We create Internal Developer Portals so that they can be the central hub for developers, used for simplified self-service access to all the tools and information developers need to build, deploy, and manage applications. This is the “holy grail” of Internal Developer Portals, since it reduces developer cognitive load, sets golden paths, ensures standards are met and more.
But while this sounds great in theory, in reality you don’t just create a developer portal and have developers immediately use it. The portal you build needs to be the right one. Engineering organizations have different needs and expectations about what makes developer lives easier. Some organizations need to provide K8s abstraction to developers, others have issues with developer onboarding. So while it may be tempting to just go ahead and build a state-of-the-art internal developer portal, it’s better to take a step back and plan what needs to be in the portal, much like what a product manager of the portal would do. Or to say this simply- you need to think like a product manager and get the right features for developers, and not (only) like an engineer that wants to create a perfect portal.
The way to achieve the desired state of trust and adoption of the portal by developers is by treating the portal as a product. This includes all steps of product management, from ideation all the way to launch, adoption and feedback loops. This approach complements platform-as-product approaches that treat the decisions surrounding the internal developer platform from a product management perspective.
In this blog post, we’ll explain how you can use a product management approach to determine how to set up your internal developer portal.
The Internal Developer Portal as a Developer Enabler
Let’s start by looking at what the portal is supposed to achieve. Like any good product, your portal is supposed to make its customers’, i.e developers’, lives easier and solve their problems in a meaningful and valuable way. To be more specific, it should allow them to focus on their core development work and productivity, and get what needs to be done in the portal quickly and efficiently.
For developers, this means:
- Reducing the cognitive load they experience when using DevOps tools or assets
- Centralizing and streaming workflows
- Reducing the time they are spending figuring out answers and solutions to the questions they have
- Just as importantly, it also includes letting them experiment and innovate because they have time and their minds are free.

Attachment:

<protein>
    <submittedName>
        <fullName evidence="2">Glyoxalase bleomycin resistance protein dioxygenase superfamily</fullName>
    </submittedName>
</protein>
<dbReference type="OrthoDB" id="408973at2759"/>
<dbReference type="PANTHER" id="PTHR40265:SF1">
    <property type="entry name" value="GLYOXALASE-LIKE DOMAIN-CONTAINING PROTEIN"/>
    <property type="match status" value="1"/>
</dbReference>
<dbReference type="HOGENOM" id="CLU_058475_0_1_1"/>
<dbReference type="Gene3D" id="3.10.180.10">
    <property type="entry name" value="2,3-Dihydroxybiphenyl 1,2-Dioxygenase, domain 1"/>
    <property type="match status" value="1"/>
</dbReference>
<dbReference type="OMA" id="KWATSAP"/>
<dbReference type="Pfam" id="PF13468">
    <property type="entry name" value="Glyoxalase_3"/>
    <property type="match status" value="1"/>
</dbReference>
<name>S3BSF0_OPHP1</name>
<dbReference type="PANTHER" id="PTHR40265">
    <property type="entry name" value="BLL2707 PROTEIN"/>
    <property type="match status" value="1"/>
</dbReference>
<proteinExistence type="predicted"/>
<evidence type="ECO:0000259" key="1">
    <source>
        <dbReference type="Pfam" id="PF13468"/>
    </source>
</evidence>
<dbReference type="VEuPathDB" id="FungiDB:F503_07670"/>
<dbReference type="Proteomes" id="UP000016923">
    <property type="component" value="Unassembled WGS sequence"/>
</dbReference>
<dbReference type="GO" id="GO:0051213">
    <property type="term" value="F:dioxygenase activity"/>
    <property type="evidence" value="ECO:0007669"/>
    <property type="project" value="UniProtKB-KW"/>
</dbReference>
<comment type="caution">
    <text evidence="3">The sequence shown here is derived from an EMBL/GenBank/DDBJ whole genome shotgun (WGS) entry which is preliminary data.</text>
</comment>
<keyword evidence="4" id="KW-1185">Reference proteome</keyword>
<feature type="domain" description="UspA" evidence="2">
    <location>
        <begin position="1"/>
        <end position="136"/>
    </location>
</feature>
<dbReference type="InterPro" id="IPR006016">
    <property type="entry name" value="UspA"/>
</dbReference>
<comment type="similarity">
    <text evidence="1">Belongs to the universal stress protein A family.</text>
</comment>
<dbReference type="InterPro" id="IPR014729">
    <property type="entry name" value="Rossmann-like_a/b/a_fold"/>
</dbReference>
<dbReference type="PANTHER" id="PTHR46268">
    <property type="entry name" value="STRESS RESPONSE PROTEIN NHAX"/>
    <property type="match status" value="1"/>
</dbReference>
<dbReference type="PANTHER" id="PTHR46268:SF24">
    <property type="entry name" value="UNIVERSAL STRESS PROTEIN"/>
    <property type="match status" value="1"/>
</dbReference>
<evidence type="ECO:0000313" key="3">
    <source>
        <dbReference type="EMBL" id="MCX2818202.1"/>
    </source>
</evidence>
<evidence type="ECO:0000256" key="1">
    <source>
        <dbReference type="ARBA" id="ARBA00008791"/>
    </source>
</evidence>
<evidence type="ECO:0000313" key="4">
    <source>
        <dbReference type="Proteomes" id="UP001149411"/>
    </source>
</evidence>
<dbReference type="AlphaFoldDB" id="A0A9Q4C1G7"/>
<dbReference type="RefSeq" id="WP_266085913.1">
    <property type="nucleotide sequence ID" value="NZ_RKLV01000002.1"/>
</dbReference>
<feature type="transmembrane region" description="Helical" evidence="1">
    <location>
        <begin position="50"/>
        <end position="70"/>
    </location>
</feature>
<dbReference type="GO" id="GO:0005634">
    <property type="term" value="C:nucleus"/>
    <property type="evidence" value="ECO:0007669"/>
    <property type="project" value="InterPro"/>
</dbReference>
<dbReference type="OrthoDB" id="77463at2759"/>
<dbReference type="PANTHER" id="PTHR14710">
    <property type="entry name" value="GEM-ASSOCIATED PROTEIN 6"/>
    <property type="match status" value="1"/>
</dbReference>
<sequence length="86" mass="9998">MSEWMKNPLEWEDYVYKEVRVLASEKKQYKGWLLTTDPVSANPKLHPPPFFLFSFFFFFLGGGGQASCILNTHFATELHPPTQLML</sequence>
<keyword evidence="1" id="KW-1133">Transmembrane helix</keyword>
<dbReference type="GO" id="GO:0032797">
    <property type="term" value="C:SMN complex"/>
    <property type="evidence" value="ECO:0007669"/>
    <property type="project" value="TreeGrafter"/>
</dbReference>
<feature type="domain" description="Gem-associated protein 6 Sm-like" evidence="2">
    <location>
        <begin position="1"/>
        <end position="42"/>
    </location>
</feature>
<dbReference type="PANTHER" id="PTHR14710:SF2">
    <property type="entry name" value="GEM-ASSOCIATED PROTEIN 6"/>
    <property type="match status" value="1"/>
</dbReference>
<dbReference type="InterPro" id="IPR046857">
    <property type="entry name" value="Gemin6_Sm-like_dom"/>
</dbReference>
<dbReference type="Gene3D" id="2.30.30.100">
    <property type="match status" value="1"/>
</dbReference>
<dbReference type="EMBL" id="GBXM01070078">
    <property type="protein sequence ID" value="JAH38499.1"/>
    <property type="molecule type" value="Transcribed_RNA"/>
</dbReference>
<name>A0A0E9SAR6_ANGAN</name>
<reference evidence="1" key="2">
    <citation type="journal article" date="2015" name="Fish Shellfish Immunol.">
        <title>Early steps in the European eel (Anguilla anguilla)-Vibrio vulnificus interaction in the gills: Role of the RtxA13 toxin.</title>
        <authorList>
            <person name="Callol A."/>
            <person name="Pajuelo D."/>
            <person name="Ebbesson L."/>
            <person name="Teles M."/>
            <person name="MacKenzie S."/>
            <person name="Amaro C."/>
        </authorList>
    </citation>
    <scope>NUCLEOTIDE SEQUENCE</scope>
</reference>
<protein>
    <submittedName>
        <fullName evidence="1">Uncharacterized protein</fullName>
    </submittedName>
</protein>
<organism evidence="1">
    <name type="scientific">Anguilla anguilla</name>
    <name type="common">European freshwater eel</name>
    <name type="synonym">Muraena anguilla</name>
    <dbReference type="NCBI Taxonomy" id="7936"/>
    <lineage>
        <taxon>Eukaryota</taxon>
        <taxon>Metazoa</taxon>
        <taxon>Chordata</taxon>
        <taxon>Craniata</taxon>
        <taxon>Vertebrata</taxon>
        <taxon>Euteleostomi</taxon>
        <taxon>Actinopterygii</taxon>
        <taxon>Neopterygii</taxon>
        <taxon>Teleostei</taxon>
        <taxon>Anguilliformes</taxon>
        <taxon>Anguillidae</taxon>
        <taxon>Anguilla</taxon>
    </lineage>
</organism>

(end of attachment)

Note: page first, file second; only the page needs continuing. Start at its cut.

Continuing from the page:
For dev managers and leads, this means:
- Setting standards for best practices and terminology
- Shortening that painful onboarding curve
But what should you first focus on to get the portal to where it actually provides these benefits to developers and managers?
Deciding How to Rollout the Developer Portal
While a developer portal can cover almost all developer routines, from onboarding to consuming IaC or managing permissions, we need to decide on a strategy of what needs to be in the portal once we launch it. To do this, we do not focus on portal elements - such as “getting the software catalog in shape” or “creating automations” but rather focus on driving end-to-end experiences (what they are, we’ll show later in this blog). Each use case (developer experience) should encompass all portal elements - from the catalog, through developer self-service actions, manager dashboards, scorecards and automations. In essence, we changing one developer routine that was done outside the portal, with a different developer routine, in the portal.
The best approach is to first choose a smaller subset of use cases that cover real needs in the organization, servicing real developer needs. This is very similar to the minimal viable product approach. Once the MVP is done, we can add portal functionality over time, driving adoption.
Similarly, manager needs - from cost control to engineering quality initiatives - also evolve. So we need to define a manager portal MVP and grow it over time.
The next step would be to identify additional use cases, and document them in a portal roadmap. Prioritizing these use cases will depend on the engineering culture, the pains and goals of the org (e.g. a migration to K8s).
For each portal phase, there needs to be a process of training, communication and a soft launch until the portal is generally available.
Portal success metrics should be defined and measured too.
How to Get Started: Jobs to Be Done